Beyond our quantum-computing conundrum, today's so-called A.I. systems are merely advanced machine learning software with extensive behavioral algorithms that adapt themselves to our likes and dislikes. While extremely useful, these machines aren't getting smarter in the existential sense, but they are improving their skills and usefulness based on a large dataset. These are some of the most popular examples of artificial intelligence that's being used today.
Everyone is familiar with Apple's personal assistant, Siri. She's the friendly voice-activated computer that we interact with on a daily basis. She helps us find information, gives us directions, add events to our calendars, helps us send messages and so on. Siri is a pseudo-intelligent digital personal assistant. She uses machine-learning technology to get smarter and better able to predict and understand our natural-language questions and requests.
Alexa's rise to become the smart home's hub, has been somewhat meteoric. When Amazon first introduced Alexa, it took much of the world by storm. However, it's usefulness and its uncanny ability to decipher speech from anywhere in the room has made it a revolutionary product that can help us scour the web for information, shop, schedule appointments, set alarms and a million other things, but also help power our smart homes and be a conduit for those that might have limited mobility.
If you don't own a Tesla, you have no idea what you're missing. This is quite possibly one of the best cars ever made. Not only for the fact that it's received so many accolades, but because of its predictive capabilities, self-driving features and sheer technological "coolness." Anyone that's into technology and cars needs to own a Tesla, and these vehicles are only getting smarter and smarter thanks to their over-the-air updates.
Originally co-founded by CEO, Joshua Feast and, Dr. Sandy Pentland, Cogito is quite possibly one of the most powerful examples of behavioral adaptation to improve the emotional intelligence of customer support representatives that exists on the market today. The company is a fusion of machine learning and behavioral science to improve the customer interaction for phone professionals. This applies to millions upon millions of voice calls that are occurring on a daily basis.
Boxever, co-founded by CEO, Dave O’Flanagan, is a company that leans heavily on machine learning to improve the customer's experience in the travel industry and deliver 'micro-moments,' or experiences that delight the customers along the way. It's through machine learning and the usage of A.I. that the company has dominated the playing field, helping its customers to find new ways to engage their clients in their travel journeys.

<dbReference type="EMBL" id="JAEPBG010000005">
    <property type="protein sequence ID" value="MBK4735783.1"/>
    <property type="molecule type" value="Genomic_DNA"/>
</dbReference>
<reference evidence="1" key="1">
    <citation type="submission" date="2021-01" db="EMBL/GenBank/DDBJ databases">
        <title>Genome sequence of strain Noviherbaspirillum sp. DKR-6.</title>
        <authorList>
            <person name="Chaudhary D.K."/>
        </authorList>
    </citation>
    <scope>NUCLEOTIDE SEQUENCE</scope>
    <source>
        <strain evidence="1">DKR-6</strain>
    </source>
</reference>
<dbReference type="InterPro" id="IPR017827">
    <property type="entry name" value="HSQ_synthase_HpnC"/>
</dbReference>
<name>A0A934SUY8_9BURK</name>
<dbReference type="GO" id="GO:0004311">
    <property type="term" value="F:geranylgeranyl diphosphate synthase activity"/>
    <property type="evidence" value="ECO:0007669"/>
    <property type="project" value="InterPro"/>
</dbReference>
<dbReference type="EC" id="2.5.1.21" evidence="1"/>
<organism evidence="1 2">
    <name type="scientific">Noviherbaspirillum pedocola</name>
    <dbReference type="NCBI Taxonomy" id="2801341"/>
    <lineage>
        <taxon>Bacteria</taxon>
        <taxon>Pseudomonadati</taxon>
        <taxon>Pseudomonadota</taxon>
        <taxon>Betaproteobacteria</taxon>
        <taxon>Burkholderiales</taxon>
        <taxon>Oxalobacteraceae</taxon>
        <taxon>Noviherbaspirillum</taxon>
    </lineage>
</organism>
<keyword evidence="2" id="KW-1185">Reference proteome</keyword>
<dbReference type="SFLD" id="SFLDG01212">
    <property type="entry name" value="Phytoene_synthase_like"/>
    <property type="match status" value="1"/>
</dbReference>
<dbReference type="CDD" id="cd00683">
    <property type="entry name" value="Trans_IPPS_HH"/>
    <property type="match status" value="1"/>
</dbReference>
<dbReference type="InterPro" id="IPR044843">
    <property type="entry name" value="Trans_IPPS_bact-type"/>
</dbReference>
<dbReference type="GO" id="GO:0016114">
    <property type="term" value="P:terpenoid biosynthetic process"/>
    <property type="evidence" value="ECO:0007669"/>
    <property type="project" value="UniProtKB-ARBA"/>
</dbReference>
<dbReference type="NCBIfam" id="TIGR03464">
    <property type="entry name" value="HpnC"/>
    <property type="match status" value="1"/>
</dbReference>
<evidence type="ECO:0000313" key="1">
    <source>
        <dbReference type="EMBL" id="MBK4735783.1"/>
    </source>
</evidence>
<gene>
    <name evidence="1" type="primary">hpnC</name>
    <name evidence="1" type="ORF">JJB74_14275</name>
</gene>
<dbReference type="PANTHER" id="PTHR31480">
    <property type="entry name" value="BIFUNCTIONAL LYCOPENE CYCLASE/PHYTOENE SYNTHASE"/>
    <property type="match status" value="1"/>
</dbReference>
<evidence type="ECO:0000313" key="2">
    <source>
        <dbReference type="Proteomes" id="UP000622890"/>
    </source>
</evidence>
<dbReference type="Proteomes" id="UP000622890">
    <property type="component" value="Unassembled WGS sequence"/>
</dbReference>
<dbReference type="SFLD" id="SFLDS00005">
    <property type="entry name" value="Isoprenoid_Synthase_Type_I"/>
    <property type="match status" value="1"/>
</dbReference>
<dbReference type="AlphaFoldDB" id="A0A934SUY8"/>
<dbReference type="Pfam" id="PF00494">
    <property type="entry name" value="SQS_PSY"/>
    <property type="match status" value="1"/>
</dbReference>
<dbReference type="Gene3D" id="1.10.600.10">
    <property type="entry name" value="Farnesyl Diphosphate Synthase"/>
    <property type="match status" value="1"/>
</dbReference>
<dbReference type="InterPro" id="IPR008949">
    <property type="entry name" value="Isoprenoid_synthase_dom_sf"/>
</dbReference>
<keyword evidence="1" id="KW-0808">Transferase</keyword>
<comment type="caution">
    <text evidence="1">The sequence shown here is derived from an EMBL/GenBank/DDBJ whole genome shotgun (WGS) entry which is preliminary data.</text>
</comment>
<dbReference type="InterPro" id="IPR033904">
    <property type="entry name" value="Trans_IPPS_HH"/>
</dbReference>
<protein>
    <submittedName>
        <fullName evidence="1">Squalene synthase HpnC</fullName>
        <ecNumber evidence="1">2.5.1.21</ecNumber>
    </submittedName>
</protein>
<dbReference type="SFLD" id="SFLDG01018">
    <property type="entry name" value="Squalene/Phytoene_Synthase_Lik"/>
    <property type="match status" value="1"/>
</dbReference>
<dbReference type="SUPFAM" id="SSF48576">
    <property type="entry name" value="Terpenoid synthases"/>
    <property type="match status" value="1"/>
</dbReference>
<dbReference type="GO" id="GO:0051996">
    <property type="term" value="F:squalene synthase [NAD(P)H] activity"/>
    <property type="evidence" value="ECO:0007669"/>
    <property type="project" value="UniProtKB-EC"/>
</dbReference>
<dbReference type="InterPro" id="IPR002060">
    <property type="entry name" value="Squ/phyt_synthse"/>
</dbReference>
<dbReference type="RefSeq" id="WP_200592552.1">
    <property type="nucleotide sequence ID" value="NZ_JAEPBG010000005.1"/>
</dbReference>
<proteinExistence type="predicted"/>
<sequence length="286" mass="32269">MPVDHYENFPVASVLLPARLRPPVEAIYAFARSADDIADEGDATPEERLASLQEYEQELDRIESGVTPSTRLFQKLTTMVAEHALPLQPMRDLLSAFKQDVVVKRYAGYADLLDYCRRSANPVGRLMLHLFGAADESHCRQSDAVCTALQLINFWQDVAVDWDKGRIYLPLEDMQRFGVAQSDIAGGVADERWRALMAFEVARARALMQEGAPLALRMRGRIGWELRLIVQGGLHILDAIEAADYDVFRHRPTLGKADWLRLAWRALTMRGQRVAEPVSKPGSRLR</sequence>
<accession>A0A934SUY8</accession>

John Paul, a highly-esteemed luxury travel concierge company helmed by its astute founder, David Amsellem, is another powerful example of potent A.I. in the predictive algorithms for existing-client interactions, able to understand and know their desires and needs on an acute level. The company powers the concierge services for millions of customers through the world's largest companies such as VISA, Orange and Air France, and was recently acquired by Accor Hotels.
Amazon's transactional A.I. is something that's been in existence for quite some time, allowing it to make astronomical amounts of money online. With its algorithms refined more and more with each passing year, the company has gotten acutely smart at predicting just what we're interested in purchasing based on our online behavior. While Amazon plans to ship products to us before we even know we need them, it hasn't quite gotten there yet. But it's most certainly on its horizons.
Netflix provides highly accurate predictive technology based on customer's reactions to films. It analyzes billions of records to suggest films that you might like based on your previous reactions and choices of films. This tech is getting smarter and smarter by the year as the dataset grows. However, the tech's only drawback is that most small-labeled movies go unnoticed while big-named movies grow and balloon on the platform.
Pandora's A.I. is quite possibly one of the most revolutionary techs that exists out there today. They call it their musical DNA. Based on 400 musical characteristics, each song is first manually analyzed by a team of professional musicians based on this criteria, and the system has an incredible track record for recommending songs that would otherwise go unnoticed but that people inherently love.
Most everyone is familiar with Nest, the learning thermostat that was acquired by Google in January of 2014 for $3.2 billion. The Nest learning thermostat, which, by the way, can now be voice-controlled by Alexa, uses behavioral algorithms to predictively learn from your heating and cooling needs, thus anticipating and adjusting the temperature in your home or office based on your own personal needs, and also now includes a suite of other products such as the Nest cameras.